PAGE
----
Paul Tillich

Paul Johannes Tillich (August 20, 1886 – October 22, 1965) was a German-American Christian existentialist philosopher and Lutheran Protestant theologian who is widely regarded as one of the most influential theologians of the twentieth century.[5] Tillich taught at a number of universities in Germany before immigrating to the United States in 1933, where he taught at Union Theological Seminary, Harvard Divinity School, and the University of Chicago.

Paul Tillich
Paul Johannes Tillich

(1886-08-20)August 20, 1886
DiedOctober 22, 1965(1965-10-22) (aged 79)
Chicago, Illinois, United States
NationalityGerman American
OccupationTheologian and philosopher
Notable work
  • 1951–63  Systematic Theology
  • 1952  The Courage to Be
ChildrenRené (b. 1935), Mutie (b. 1926)
Theological work
  • English
  • German
Tradition or movementChristian existentialism
Main interests
Notable ideas
  • Method of correlation
  • Protestant principle
    and Catholic substance[1]
  • Ground of being[2]
  • New Being[3]
  • Kairos
  • Theonomy[4]

Among the general public, Tillich is best known for his works The Courage to Be (1952) and Dynamics of Faith (1957), which introduced issues of theology and culture to a general readership. In academic theology, he is best known for his major three-volume work Systematic Theology (1951–63), in which he developed his "method of correlation", an approach that explores the symbols of Christian revelation as answers to the problems of human existence raised by contemporary existential analysis.[6][7] Unlike mainstream interpretations of existentialism which emphasized the priority of existence over essence, Tillich considered existentialism "possible only as an element in a larger whole, as an element in a vision of the structure of being in its created goodness, and then as a description of man's existence within that framework."[8]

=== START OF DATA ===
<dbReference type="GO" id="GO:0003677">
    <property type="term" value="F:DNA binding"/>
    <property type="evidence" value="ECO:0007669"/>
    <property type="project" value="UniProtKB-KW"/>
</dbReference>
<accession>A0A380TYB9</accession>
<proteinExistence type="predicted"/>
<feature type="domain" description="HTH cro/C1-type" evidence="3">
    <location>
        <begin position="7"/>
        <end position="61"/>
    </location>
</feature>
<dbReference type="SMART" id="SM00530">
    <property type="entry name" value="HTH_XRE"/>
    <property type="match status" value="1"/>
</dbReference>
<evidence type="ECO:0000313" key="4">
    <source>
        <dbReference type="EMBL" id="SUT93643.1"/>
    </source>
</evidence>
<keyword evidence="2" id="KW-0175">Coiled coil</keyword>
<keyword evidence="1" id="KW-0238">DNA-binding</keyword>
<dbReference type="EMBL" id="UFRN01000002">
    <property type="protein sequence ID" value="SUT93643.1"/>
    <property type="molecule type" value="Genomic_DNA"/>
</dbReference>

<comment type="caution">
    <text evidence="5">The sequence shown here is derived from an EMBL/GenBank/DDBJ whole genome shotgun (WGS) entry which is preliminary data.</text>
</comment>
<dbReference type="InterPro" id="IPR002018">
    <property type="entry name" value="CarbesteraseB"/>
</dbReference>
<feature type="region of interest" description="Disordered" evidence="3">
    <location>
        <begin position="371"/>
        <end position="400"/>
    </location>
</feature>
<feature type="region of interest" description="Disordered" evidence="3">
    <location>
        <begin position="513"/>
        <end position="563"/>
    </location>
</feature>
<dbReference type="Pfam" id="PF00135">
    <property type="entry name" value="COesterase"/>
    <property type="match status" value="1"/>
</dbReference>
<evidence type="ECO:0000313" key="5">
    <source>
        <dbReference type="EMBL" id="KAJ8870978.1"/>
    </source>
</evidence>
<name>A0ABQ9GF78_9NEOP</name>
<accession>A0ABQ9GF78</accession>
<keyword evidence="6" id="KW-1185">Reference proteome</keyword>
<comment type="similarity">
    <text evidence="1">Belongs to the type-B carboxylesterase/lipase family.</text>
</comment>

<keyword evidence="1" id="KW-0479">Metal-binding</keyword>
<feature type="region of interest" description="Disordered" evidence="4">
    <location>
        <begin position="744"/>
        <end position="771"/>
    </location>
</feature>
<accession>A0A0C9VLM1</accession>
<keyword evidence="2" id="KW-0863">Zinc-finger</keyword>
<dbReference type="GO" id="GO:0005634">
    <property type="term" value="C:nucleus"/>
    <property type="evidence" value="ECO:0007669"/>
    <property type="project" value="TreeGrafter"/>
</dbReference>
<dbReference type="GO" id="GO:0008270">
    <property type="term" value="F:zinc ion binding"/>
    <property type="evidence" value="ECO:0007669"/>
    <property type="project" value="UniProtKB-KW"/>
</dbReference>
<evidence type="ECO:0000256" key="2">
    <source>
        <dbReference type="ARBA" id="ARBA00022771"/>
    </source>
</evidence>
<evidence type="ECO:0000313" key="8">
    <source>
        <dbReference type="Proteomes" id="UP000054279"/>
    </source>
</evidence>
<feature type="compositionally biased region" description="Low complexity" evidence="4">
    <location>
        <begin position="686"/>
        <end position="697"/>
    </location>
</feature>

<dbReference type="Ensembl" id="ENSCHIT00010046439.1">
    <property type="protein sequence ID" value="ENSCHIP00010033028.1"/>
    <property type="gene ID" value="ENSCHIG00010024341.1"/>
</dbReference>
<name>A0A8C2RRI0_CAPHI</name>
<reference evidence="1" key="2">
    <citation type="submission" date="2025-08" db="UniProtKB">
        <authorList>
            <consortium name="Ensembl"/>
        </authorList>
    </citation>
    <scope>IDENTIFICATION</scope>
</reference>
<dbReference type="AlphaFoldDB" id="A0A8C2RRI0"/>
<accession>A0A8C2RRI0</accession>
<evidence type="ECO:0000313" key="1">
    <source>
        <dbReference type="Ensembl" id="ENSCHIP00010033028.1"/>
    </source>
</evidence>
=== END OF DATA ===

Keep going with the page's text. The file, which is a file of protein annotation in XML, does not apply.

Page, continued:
Tillich's unique integration of essentialism and existentialism, as well as his sustained engagement with ontology in the Systematic Theology and other works, has attracted scholarship from a variety of influential thinkers including Karl Barth, Reinhold Niebuhr, H. Richard Niebuhr, George Lindbeck, Erich Przywara, Langdon Gilkey, James Luther Adams, Avery Cardinal Dulles, Dietrich Bonhoeffer, Sallie McFague, Richard John Neuhaus, David Novak, John D. Caputo, Thomas Merton, Robert W. Jenson, Thomas F. O'Meara, and Martin Luther King Jr. According to H. Richard Niebuhr, "[t]he reading of Systematic Theology can be a great voyage of discovery into a rich and deep, and inclusive and yet elaborated, vision and understanding of human life in the presence of the mystery of God."[9] John Herman Randall Jr. lauded the Systematic Theology as "beyond doubt the richest, most suggestive, and most challenging philosophical theology our day has produced."[10]

In addition to Tillich's work in theology, he also authored many works in ethics, the philosophy of history, and comparative religion. Tillich's work continues to be studied and discussed around the world, and the North American Paul Tillich Society, Deutsche Paul-Tillich-Gesellschaft, and l'Association Paul Tillich d'expression française regularly host international conferences and seminars on his thought and its possibilities.